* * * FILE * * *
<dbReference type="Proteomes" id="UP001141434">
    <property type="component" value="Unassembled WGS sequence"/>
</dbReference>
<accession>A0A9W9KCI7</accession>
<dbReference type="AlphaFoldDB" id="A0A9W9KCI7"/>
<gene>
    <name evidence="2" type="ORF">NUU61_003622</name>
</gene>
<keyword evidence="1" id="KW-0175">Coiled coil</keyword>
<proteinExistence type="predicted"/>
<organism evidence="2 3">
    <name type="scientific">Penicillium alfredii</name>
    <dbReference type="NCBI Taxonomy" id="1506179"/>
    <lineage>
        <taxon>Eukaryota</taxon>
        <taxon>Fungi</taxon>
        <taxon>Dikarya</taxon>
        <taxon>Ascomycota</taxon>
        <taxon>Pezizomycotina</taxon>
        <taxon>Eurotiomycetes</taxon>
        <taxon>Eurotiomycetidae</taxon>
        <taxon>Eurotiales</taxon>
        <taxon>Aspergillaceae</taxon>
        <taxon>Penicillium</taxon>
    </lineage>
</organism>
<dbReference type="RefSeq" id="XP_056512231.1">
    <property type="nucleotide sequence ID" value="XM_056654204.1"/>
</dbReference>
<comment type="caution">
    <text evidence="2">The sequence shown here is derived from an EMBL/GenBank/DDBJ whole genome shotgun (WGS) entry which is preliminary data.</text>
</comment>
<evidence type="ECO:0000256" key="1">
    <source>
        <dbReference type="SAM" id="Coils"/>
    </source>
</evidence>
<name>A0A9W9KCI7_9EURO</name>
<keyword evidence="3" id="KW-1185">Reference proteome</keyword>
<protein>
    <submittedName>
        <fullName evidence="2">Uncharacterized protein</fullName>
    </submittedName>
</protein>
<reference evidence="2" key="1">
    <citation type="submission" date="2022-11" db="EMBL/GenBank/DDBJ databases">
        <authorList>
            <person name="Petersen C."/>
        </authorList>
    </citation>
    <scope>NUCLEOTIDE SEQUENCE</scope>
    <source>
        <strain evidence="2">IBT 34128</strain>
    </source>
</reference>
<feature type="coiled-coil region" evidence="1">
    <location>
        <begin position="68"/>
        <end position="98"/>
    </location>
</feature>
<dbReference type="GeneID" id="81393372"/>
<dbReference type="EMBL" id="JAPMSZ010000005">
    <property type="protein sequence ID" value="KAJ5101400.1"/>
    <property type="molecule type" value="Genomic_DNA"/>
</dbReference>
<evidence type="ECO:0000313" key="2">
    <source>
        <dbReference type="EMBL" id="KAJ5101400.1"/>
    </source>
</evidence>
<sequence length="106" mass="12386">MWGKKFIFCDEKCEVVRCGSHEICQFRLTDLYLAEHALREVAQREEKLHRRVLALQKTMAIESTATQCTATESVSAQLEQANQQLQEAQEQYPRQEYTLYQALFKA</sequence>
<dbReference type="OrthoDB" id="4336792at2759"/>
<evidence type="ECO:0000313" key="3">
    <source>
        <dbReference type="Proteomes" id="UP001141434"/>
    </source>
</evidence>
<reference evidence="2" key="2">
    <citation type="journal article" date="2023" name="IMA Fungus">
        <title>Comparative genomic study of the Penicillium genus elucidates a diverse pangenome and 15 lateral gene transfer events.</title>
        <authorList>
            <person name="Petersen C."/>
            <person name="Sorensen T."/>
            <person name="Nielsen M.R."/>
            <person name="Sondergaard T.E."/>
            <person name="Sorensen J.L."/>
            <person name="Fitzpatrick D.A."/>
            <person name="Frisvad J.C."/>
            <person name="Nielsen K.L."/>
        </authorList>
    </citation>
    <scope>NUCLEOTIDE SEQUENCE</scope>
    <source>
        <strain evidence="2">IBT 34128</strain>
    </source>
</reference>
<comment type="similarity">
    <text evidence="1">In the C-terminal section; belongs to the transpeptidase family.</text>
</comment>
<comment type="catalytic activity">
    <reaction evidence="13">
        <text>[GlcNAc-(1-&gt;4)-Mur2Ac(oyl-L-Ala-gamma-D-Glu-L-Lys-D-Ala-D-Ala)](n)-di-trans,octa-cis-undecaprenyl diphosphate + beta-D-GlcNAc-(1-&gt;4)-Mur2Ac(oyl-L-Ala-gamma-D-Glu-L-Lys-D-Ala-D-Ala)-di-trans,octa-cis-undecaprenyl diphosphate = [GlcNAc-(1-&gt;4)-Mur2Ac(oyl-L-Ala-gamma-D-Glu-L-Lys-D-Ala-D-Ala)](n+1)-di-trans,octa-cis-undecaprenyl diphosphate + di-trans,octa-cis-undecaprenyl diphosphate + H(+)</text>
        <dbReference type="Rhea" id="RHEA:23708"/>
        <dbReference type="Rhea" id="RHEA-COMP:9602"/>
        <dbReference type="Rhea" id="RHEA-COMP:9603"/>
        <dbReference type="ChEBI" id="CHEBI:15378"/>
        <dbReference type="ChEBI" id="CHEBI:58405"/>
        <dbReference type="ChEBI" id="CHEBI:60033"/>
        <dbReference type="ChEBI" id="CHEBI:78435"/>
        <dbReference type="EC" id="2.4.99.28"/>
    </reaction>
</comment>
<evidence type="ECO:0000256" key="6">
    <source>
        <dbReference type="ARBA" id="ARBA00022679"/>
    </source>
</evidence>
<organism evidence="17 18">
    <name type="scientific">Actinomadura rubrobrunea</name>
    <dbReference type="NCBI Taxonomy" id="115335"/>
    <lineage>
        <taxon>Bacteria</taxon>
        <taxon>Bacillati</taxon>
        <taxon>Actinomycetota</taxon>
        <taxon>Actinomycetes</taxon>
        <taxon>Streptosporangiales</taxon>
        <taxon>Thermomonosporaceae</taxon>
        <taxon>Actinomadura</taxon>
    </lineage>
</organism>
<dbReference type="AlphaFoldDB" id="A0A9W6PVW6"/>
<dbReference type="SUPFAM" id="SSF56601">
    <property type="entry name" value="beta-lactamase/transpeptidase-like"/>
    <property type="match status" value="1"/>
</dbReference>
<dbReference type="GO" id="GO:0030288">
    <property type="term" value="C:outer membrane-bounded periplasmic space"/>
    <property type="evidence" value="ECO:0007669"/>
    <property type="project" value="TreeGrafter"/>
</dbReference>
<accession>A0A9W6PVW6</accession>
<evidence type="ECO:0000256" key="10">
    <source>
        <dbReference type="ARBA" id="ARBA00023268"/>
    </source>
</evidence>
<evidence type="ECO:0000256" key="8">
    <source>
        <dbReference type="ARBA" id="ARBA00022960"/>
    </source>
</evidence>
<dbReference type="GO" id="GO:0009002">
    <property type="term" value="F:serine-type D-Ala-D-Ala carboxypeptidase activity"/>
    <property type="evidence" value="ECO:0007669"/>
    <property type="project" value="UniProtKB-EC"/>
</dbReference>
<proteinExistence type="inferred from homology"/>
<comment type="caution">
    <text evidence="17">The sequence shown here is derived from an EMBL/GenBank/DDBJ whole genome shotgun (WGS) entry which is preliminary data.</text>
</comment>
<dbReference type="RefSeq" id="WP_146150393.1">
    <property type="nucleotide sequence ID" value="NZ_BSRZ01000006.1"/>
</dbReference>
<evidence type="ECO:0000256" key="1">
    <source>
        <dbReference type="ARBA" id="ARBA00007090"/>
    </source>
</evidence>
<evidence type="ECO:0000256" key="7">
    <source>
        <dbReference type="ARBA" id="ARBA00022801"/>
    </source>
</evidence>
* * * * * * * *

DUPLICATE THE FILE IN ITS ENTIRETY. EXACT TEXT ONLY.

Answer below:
<dbReference type="Proteomes" id="UP001141434">
    <property type="component" value="Unassembled WGS sequence"/>
</dbReference>
<accession>A0A9W9KCI7</accession>
<dbReference type="AlphaFoldDB" id="A0A9W9KCI7"/>
<gene>
    <name evidence="2" type="ORF">NUU61_003622</name>
</gene>
<keyword evidence="1" id="KW-0175">Coiled coil</keyword>
<proteinExistence type="predicted"/>
<organism evidence="2 3">
    <name type="scientific">Penicillium alfredii</name>
    <dbReference type="NCBI Taxonomy" id="1506179"/>
    <lineage>
        <taxon>Eukaryota</taxon>
        <taxon>Fungi</taxon>
        <taxon>Dikarya</taxon>
        <taxon>Ascomycota</taxon>
        <taxon>Pezizomycotina</taxon>
        <taxon>Eurotiomycetes</taxon>
        <taxon>Eurotiomycetidae</taxon>
        <taxon>Eurotiales</taxon>
        <taxon>Aspergillaceae</taxon>
        <taxon>Penicillium</taxon>
    </lineage>
</organism>
<dbReference type="RefSeq" id="XP_056512231.1">
    <property type="nucleotide sequence ID" value="XM_056654204.1"/>
</dbReference>
<comment type="caution">
    <text evidence="2">The sequence shown here is derived from an EMBL/GenBank/DDBJ whole genome shotgun (WGS) entry which is preliminary data.</text>
</comment>
<evidence type="ECO:0000256" key="1">
    <source>
        <dbReference type="SAM" id="Coils"/>
    </source>
</evidence>
<name>A0A9W9KCI7_9EURO</name>
<keyword evidence="3" id="KW-1185">Reference proteome</keyword>
<protein>
    <submittedName>
        <fullName evidence="2">Uncharacterized protein</fullName>
    </submittedName>
</protein>
<reference evidence="2" key="1">
    <citation type="submission" date="2022-11" db="EMBL/GenBank/DDBJ databases">
        <authorList>
            <person name="Petersen C."/>
        </authorList>
    </citation>
    <scope>NUCLEOTIDE SEQUENCE</scope>
    <source>
        <strain evidence="2">IBT 34128</strain>
    </source>
</reference>
<feature type="coiled-coil region" evidence="1">
    <location>
        <begin position="68"/>
        <end position="98"/>
    </location>
</feature>
<dbReference type="GeneID" id="81393372"/>
<dbReference type="EMBL" id="JAPMSZ010000005">
    <property type="protein sequence ID" value="KAJ5101400.1"/>
    <property type="molecule type" value="Genomic_DNA"/>
</dbReference>
<evidence type="ECO:0000313" key="2">
    <source>
        <dbReference type="EMBL" id="KAJ5101400.1"/>
    </source>
</evidence>
<sequence length="106" mass="12386">MWGKKFIFCDEKCEVVRCGSHEICQFRLTDLYLAEHALREVAQREEKLHRRVLALQKTMAIESTATQCTATESVSAQLEQANQQLQEAQEQYPRQEYTLYQALFKA</sequence>
<dbReference type="OrthoDB" id="4336792at2759"/>
<evidence type="ECO:0000313" key="3">
    <source>
        <dbReference type="Proteomes" id="UP001141434"/>
    </source>
</evidence>
<reference evidence="2" key="2">
    <citation type="journal article" date="2023" name="IMA Fungus">
        <title>Comparative genomic study of the Penicillium genus elucidates a diverse pangenome and 15 lateral gene transfer events.</title>
        <authorList>
            <person name="Petersen C."/>
            <person name="Sorensen T."/>
            <person name="Nielsen M.R."/>
            <person name="Sondergaard T.E."/>
            <person name="Sorensen J.L."/>
            <person name="Fitzpatrick D.A."/>
            <person name="Frisvad J.C."/>
            <person name="Nielsen K.L."/>
        </authorList>
    </citation>
    <scope>NUCLEOTIDE SEQUENCE</scope>
    <source>
        <strain evidence="2">IBT 34128</strain>
    </source>
</reference>
<comment type="similarity">
    <text evidence="1">In the C-terminal section; belongs to the transpeptidase family.</text>
</comment>
<comment type="catalytic activity">
    <reaction evidence="13">
        <text>[GlcNAc-(1-&gt;4)-Mur2Ac(oyl-L-Ala-gamma-D-Glu-L-Lys-D-Ala-D-Ala)](n)-di-trans,octa-cis-undecaprenyl diphosphate + beta-D-GlcNAc-(1-&gt;4)-Mur2Ac(oyl-L-Ala-gamma-D-Glu-L-Lys-D-Ala-D-Ala)-di-trans,octa-cis-undecaprenyl diphosphate = [GlcNAc-(1-&gt;4)-Mur2Ac(oyl-L-Ala-gamma-D-Glu-L-Lys-D-Ala-D-Ala)](n+1)-di-trans,octa-cis-undecaprenyl diphosphate + di-trans,octa-cis-undecaprenyl diphosphate + H(+)</text>
        <dbReference type="Rhea" id="RHEA:23708"/>
        <dbReference type="Rhea" id="RHEA-COMP:9602"/>
        <dbReference type="Rhea" id="RHEA-COMP:9603"/>
        <dbReference type="ChEBI" id="CHEBI:15378"/>
        <dbReference type="ChEBI" id="CHEBI:58405"/>
        <dbReference type="ChEBI" id="CHEBI:60033"/>
        <dbReference type="ChEBI" id="CHEBI:78435"/>
        <dbReference type="EC" id="2.4.99.28"/>
    </reaction>
</comment>
<evidence type="ECO:0000256" key="6">
    <source>
        <dbReference type="ARBA" id="ARBA00022679"/>
    </source>
</evidence>
<organism evidence="17 18">
    <name type="scientific">Actinomadura rubrobrunea</name>
    <dbReference type="NCBI Taxonomy" id="115335"/>
    <lineage>
        <taxon>Bacteria</taxon>
        <taxon>Bacillati</taxon>
        <taxon>Actinomycetota</taxon>
        <taxon>Actinomycetes</taxon>
        <taxon>Streptosporangiales</taxon>
        <taxon>Thermomonosporaceae</taxon>
        <taxon>Actinomadura</taxon>
    </lineage>
</organism>
<dbReference type="AlphaFoldDB" id="A0A9W6PVW6"/>
<dbReference type="SUPFAM" id="SSF56601">
    <property type="entry name" value="beta-lactamase/transpeptidase-like"/>
    <property type="match status" value="1"/>
</dbReference>
<dbReference type="GO" id="GO:0030288">
    <property type="term" value="C:outer membrane-bounded periplasmic space"/>
    <property type="evidence" value="ECO:0007669"/>
    <property type="project" value="TreeGrafter"/>
</dbReference>
<accession>A0A9W6PVW6</accession>
<evidence type="ECO:0000256" key="10">
    <source>
        <dbReference type="ARBA" id="ARBA00023268"/>
    </source>
</evidence>
<evidence type="ECO:0000256" key="8">
    <source>
        <dbReference type="ARBA" id="ARBA00022960"/>
    </source>
</evidence>
<dbReference type="GO" id="GO:0009002">
    <property type="term" value="F:serine-type D-Ala-D-Ala carboxypeptidase activity"/>
    <property type="evidence" value="ECO:0007669"/>
    <property type="project" value="UniProtKB-EC"/>
</dbReference>
<proteinExistence type="inferred from homology"/>
<comment type="caution">
    <text evidence="17">The sequence shown here is derived from an EMBL/GenBank/DDBJ whole genome shotgun (WGS) entry which is preliminary data.</text>
</comment>
<dbReference type="RefSeq" id="WP_146150393.1">
    <property type="nucleotide sequence ID" value="NZ_BSRZ01000006.1"/>
</dbReference>
<evidence type="ECO:0000256" key="1">
    <source>
        <dbReference type="ARBA" id="ARBA00007090"/>
    </source>
</evidence>
<evidence type="ECO:0000256" key="7">
    <source>
        <dbReference type="ARBA" id="ARBA00022801"/>
    </source>
</evidence>